One year ago I tried to adjust the delay that I have to wait if I introduce a bad password when executing "sudo echo 1".

Usually you have to wait 2 seconds for being able to introduce the password again and this is too much for me. You can configure the PAM and set a parameter that is called NODELAY, that means exactly that: you wont have to wait any delay if you make a typo while writing your password. The problem? That if you are trying to make login thru SSH this rule applies too, and it allows brute force attacks or maybe DoS doing huge SSH login atempts.

Finally I've found how to configure this option! You have to edit the file /etc/pam.d/common-auth that look like this (comments have been removed):

auth    [success=1 default=ignore]    pam_unix.so nullok_secure  
auth    requisite            pam_deny.so  
auth    required            pam_permit.so  
auth    optional            pam_cap.so

And it have to end up looking like that. The order of the lines is important! Notice that in the second line we have added a new parameter nodelay.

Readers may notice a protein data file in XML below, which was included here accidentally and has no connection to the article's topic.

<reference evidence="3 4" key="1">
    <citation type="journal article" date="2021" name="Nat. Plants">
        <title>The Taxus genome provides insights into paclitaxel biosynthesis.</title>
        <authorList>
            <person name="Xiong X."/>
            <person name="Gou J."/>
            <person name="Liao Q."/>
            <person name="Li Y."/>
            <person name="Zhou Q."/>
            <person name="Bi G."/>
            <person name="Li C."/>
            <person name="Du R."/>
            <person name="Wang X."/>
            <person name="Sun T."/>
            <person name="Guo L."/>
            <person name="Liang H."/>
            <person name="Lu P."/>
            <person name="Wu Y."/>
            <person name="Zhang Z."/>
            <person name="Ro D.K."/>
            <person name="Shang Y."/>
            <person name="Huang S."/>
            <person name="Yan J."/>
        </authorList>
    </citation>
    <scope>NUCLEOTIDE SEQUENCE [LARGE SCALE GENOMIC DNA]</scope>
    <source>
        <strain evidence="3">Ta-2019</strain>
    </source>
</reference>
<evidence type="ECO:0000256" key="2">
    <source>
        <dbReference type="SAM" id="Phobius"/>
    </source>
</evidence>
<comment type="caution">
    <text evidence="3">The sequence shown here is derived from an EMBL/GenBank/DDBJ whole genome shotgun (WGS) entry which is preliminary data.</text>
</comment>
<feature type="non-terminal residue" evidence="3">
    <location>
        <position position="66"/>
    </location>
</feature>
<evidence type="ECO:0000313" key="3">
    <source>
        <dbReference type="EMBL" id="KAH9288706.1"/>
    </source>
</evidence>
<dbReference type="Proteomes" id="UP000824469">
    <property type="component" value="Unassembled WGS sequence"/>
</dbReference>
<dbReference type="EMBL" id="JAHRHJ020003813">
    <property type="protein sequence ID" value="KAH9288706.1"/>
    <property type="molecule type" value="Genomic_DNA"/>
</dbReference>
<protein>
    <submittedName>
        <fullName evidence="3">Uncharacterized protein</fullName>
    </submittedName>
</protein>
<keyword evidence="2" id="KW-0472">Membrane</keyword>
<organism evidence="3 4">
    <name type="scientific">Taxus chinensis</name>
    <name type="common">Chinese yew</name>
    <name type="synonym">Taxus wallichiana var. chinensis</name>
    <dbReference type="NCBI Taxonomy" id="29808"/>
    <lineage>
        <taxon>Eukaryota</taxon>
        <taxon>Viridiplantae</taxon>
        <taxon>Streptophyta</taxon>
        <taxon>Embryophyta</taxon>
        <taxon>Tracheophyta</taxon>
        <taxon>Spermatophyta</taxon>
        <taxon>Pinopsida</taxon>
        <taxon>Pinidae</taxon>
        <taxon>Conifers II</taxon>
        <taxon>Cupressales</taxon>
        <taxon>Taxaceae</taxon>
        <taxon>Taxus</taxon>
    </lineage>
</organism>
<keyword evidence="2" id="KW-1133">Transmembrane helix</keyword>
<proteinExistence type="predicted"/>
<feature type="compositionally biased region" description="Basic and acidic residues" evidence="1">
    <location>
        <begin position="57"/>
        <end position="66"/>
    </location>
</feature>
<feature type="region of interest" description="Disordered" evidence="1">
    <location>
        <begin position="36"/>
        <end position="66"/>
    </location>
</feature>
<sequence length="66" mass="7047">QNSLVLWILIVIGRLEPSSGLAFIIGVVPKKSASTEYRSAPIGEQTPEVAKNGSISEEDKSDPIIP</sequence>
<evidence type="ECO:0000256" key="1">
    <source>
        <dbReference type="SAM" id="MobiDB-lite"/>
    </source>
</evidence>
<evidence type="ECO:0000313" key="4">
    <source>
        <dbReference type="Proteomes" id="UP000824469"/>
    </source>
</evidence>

auth       optional   pam_faildelay.so  delay=250000  
auth    [success=1 default=ignore]    pam_unix.so nullok_secure
nodelay  
auth    requisite            pam_deny.so  
auth    required            pam_permit.so  
auth    optional            pam_cap.so

In the line "auth       optional   pam_faildelay.so  delay=250000" we are defining the time we will wait in microseconds. So 250000 are 250 milliseconds or 0.25 seconds.

And this is it!

Note: This post is the continuation of the posts sudo su" sin espera ( nodelay ) and Clase de buceo  of my old blog.